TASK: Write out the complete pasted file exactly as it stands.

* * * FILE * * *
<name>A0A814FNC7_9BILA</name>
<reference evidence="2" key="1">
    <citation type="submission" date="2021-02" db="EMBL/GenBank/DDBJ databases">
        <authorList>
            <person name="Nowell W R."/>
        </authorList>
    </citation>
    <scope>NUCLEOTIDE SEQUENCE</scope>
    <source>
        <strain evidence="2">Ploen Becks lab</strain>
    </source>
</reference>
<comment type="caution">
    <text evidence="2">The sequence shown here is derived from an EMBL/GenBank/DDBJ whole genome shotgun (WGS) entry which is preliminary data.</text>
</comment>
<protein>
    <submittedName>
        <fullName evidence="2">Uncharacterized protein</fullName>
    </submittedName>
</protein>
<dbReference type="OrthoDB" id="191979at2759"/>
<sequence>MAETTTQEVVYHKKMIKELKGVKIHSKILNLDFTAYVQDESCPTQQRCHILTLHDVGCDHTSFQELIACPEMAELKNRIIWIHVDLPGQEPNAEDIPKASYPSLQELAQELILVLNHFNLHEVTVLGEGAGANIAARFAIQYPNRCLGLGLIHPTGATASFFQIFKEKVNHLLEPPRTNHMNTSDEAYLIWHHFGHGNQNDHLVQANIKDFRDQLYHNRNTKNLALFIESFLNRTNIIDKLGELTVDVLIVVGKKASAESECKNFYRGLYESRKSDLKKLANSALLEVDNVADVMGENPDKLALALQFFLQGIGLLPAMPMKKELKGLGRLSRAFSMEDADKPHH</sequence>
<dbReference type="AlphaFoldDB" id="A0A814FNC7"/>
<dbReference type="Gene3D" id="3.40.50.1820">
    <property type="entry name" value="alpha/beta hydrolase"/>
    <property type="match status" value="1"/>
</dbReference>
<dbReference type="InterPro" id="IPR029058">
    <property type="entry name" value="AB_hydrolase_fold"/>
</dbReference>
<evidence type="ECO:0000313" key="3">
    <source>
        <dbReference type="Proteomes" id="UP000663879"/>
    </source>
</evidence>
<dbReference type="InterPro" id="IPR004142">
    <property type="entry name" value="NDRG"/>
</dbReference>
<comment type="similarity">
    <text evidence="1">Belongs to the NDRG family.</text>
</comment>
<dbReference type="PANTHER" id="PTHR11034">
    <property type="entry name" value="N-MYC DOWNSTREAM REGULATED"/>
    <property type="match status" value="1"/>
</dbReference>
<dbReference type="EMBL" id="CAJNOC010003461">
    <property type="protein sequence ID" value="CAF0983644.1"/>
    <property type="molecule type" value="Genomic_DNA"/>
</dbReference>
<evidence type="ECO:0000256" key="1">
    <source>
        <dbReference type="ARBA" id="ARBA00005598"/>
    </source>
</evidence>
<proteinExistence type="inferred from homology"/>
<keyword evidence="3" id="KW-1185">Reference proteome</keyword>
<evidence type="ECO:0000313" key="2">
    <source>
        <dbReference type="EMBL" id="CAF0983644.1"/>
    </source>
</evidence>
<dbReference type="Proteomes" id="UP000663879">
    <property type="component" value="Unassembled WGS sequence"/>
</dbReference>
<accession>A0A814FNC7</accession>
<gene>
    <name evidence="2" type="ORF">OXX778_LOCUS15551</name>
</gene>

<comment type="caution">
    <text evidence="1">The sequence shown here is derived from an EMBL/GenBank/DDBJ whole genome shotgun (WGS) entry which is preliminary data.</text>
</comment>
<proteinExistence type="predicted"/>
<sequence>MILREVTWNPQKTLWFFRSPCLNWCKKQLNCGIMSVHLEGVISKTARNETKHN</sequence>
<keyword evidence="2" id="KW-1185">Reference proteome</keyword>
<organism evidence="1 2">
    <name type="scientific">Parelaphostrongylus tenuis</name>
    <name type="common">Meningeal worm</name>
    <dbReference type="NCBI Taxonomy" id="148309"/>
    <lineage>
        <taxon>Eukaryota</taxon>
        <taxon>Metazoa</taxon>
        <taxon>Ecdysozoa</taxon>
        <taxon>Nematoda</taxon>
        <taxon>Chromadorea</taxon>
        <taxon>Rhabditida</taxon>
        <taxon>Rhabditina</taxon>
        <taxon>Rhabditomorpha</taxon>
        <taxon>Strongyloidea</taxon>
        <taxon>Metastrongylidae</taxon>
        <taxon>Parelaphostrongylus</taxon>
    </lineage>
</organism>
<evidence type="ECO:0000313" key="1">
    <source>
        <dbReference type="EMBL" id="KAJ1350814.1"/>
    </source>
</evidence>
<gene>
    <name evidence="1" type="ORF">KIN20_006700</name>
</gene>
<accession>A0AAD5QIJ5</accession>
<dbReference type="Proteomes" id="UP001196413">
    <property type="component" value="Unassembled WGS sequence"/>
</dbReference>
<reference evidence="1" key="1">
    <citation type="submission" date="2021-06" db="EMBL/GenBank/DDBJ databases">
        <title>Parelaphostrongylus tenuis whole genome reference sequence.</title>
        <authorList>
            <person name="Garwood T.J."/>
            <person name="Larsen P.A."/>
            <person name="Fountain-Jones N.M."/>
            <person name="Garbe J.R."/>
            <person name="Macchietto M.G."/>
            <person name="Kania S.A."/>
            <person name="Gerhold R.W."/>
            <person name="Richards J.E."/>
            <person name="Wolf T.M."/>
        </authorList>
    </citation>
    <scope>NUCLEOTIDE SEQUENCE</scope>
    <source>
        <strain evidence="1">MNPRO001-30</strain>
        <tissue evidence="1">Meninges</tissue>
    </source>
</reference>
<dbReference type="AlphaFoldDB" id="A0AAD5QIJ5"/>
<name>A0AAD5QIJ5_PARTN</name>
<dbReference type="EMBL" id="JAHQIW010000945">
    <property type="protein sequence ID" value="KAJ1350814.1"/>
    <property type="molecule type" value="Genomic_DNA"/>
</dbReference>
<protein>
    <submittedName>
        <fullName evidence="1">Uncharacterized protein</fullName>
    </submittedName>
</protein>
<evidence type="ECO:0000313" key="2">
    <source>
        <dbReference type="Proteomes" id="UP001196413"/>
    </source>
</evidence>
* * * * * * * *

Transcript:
<name>A0A814FNC7_9BILA</name>
<reference evidence="2" key="1">
    <citation type="submission" date="2021-02" db="EMBL/GenBank/DDBJ databases">
        <authorList>
            <person name="Nowell W R."/>
        </authorList>
    </citation>
    <scope>NUCLEOTIDE SEQUENCE</scope>
    <source>
        <strain evidence="2">Ploen Becks lab</strain>
    </source>
</reference>
<comment type="caution">
    <text evidence="2">The sequence shown here is derived from an EMBL/GenBank/DDBJ whole genome shotgun (WGS) entry which is preliminary data.</text>
</comment>
<protein>
    <submittedName>
        <fullName evidence="2">Uncharacterized protein</fullName>
    </submittedName>
</protein>
<dbReference type="OrthoDB" id="191979at2759"/>
<sequence>MAETTTQEVVYHKKMIKELKGVKIHSKILNLDFTAYVQDESCPTQQRCHILTLHDVGCDHTSFQELIACPEMAELKNRIIWIHVDLPGQEPNAEDIPKASYPSLQELAQELILVLNHFNLHEVTVLGEGAGANIAARFAIQYPNRCLGLGLIHPTGATASFFQIFKEKVNHLLEPPRTNHMNTSDEAYLIWHHFGHGNQNDHLVQANIKDFRDQLYHNRNTKNLALFIESFLNRTNIIDKLGELTVDVLIVVGKKASAESECKNFYRGLYESRKSDLKKLANSALLEVDNVADVMGENPDKLALALQFFLQGIGLLPAMPMKKELKGLGRLSRAFSMEDADKPHH</sequence>
<dbReference type="AlphaFoldDB" id="A0A814FNC7"/>
<dbReference type="Gene3D" id="3.40.50.1820">
    <property type="entry name" value="alpha/beta hydrolase"/>
    <property type="match status" value="1"/>
</dbReference>
<dbReference type="InterPro" id="IPR029058">
    <property type="entry name" value="AB_hydrolase_fold"/>
</dbReference>
<evidence type="ECO:0000313" key="3">
    <source>
        <dbReference type="Proteomes" id="UP000663879"/>
    </source>
</evidence>
<dbReference type="InterPro" id="IPR004142">
    <property type="entry name" value="NDRG"/>
</dbReference>
<comment type="similarity">
    <text evidence="1">Belongs to the NDRG family.</text>
</comment>
<dbReference type="PANTHER" id="PTHR11034">
    <property type="entry name" value="N-MYC DOWNSTREAM REGULATED"/>
    <property type="match status" value="1"/>
</dbReference>
<dbReference type="EMBL" id="CAJNOC010003461">
    <property type="protein sequence ID" value="CAF0983644.1"/>
    <property type="molecule type" value="Genomic_DNA"/>
</dbReference>
<evidence type="ECO:0000256" key="1">
    <source>
        <dbReference type="ARBA" id="ARBA00005598"/>
    </source>
</evidence>
<proteinExistence type="inferred from homology"/>
<keyword evidence="3" id="KW-1185">Reference proteome</keyword>
<evidence type="ECO:0000313" key="2">
    <source>
        <dbReference type="EMBL" id="CAF0983644.1"/>
    </source>
</evidence>
<dbReference type="Proteomes" id="UP000663879">
    <property type="component" value="Unassembled WGS sequence"/>
</dbReference>
<accession>A0A814FNC7</accession>
<gene>
    <name evidence="2" type="ORF">OXX778_LOCUS15551</name>
</gene>

<comment type="caution">
    <text evidence="1">The sequence shown here is derived from an EMBL/GenBank/DDBJ whole genome shotgun (WGS) entry which is preliminary data.</text>
</comment>
<proteinExistence type="predicted"/>
<sequence>MILREVTWNPQKTLWFFRSPCLNWCKKQLNCGIMSVHLEGVISKTARNETKHN</sequence>
<keyword evidence="2" id="KW-1185">Reference proteome</keyword>
<organism evidence="1 2">
    <name type="scientific">Parelaphostrongylus tenuis</name>
    <name type="common">Meningeal worm</name>
    <dbReference type="NCBI Taxonomy" id="148309"/>
    <lineage>
        <taxon>Eukaryota</taxon>
        <taxon>Metazoa</taxon>
        <taxon>Ecdysozoa</taxon>
        <taxon>Nematoda</taxon>
        <taxon>Chromadorea</taxon>
        <taxon>Rhabditida</taxon>
        <taxon>Rhabditina</taxon>
        <taxon>Rhabditomorpha</taxon>
        <taxon>Strongyloidea</taxon>
        <taxon>Metastrongylidae</taxon>
        <taxon>Parelaphostrongylus</taxon>
    </lineage>
</organism>
<evidence type="ECO:0000313" key="1">
    <source>
        <dbReference type="EMBL" id="KAJ1350814.1"/>
    </source>
</evidence>
<gene>
    <name evidence="1" type="ORF">KIN20_006700</name>
</gene>
<accession>A0AAD5QIJ5</accession>
<dbReference type="Proteomes" id="UP001196413">
    <property type="component" value="Unassembled WGS sequence"/>
</dbReference>
<reference evidence="1" key="1">
    <citation type="submission" date="2021-06" db="EMBL/GenBank/DDBJ databases">
        <title>Parelaphostrongylus tenuis whole genome reference sequence.</title>
        <authorList>
            <person name="Garwood T.J."/>
            <person name="Larsen P.A."/>
            <person name="Fountain-Jones N.M."/>
            <person name="Garbe J.R."/>
            <person name="Macchietto M.G."/>
            <person name="Kania S.A."/>
            <person name="Gerhold R.W."/>
            <person name="Richards J.E."/>
            <person name="Wolf T.M."/>
        </authorList>
    </citation>
    <scope>NUCLEOTIDE SEQUENCE</scope>
    <source>
        <strain evidence="1">MNPRO001-30</strain>
        <tissue evidence="1">Meninges</tissue>
    </source>
</reference>
<dbReference type="AlphaFoldDB" id="A0AAD5QIJ5"/>
<name>A0AAD5QIJ5_PARTN</name>
<dbReference type="EMBL" id="JAHQIW010000945">
    <property type="protein sequence ID" value="KAJ1350814.1"/>
    <property type="molecule type" value="Genomic_DNA"/>
</dbReference>
<protein>
    <submittedName>
        <fullName evidence="1">Uncharacterized protein</fullName>
    </submittedName>
</protein>
<evidence type="ECO:0000313" key="2">
    <source>
        <dbReference type="Proteomes" id="UP001196413"/>
    </source>
</evidence>